Path Dependence and QWERTY's Lock-In: Toward a Veblenian Interpretation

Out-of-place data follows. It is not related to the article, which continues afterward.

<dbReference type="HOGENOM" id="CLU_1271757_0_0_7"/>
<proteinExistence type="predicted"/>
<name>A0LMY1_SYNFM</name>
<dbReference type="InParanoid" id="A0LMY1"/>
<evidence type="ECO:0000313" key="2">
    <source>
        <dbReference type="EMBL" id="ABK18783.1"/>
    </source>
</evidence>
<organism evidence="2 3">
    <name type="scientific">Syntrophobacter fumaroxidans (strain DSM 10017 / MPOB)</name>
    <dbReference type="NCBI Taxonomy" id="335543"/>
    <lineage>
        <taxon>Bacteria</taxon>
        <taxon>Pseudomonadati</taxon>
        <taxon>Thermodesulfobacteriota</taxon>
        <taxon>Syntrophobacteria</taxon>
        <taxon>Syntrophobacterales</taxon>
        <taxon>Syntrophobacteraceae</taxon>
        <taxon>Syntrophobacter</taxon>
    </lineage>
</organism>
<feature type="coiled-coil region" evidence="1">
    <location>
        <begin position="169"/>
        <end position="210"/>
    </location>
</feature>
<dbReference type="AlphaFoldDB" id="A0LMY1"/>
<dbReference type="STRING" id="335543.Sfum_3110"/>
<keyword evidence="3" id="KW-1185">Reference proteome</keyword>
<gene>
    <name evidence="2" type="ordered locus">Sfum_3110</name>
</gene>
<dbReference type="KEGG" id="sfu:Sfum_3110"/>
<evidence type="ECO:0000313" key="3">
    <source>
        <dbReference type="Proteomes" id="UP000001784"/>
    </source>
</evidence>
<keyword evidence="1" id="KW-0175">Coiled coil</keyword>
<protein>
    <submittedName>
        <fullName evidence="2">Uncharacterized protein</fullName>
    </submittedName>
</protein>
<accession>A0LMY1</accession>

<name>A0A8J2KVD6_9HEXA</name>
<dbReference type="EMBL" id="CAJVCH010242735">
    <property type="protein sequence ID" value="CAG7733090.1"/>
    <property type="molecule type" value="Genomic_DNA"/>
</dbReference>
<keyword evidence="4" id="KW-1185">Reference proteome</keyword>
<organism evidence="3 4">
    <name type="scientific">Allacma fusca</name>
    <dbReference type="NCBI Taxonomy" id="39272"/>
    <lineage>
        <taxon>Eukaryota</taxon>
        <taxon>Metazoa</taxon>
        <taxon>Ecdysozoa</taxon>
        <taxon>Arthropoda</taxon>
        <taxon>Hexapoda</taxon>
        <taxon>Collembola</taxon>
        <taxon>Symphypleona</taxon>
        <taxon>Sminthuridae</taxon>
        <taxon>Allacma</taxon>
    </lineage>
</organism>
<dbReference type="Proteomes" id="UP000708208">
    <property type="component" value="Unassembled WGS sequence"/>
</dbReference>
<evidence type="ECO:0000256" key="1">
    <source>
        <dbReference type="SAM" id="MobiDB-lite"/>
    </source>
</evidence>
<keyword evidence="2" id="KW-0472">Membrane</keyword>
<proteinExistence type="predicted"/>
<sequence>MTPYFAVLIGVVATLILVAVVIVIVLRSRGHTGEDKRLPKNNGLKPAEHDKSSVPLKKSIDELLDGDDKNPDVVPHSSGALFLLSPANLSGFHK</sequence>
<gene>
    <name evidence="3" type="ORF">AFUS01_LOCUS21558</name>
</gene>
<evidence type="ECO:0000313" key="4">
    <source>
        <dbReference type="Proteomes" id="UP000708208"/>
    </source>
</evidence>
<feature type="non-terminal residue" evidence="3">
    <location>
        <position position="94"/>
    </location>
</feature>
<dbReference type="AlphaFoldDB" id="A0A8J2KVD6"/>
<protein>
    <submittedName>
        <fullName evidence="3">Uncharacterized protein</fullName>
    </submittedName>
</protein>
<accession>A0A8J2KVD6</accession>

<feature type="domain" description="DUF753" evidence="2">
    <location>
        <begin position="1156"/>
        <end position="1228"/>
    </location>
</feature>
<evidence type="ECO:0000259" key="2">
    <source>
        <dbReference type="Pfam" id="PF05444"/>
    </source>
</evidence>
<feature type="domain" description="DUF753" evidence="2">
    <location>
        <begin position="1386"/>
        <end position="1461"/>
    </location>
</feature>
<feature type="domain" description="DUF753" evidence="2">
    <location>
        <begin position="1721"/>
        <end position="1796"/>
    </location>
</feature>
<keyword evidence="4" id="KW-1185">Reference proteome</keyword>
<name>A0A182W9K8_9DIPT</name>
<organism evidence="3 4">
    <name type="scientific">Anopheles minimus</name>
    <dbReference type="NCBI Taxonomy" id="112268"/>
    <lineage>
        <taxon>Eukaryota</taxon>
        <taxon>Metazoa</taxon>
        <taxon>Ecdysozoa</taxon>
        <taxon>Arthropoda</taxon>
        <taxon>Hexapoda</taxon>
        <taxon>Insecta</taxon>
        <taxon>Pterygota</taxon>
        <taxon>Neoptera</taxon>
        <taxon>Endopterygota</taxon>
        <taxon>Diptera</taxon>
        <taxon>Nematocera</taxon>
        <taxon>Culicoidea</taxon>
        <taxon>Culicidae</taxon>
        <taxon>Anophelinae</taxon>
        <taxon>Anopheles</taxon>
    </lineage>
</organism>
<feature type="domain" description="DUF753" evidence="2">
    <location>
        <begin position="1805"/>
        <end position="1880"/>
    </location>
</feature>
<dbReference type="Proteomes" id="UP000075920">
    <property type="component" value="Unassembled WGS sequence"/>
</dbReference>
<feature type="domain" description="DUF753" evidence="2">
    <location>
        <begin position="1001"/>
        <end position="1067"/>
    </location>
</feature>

In "Clio and the Economics of QWERTY," Paul David challenges an overarching, mainstream assumption that market forces should indeed lead toward efficient and optimal outcomes that include technology selection. David seeks to explain the endurance of technologies that his use of historiography judges inefficient and suboptimal. We challenge David's research, arguing that failure to consider the original institutional economics (OIE) tradition limits his grasp of complex processes to reduced notions of "path dependence" based upon a "lock-in." This inquiry offers an alternative account of QWERTY and technology selection based upon Veblenian thinking, further supported by Paul Dale Bush's emphasis upon the ceremonial.
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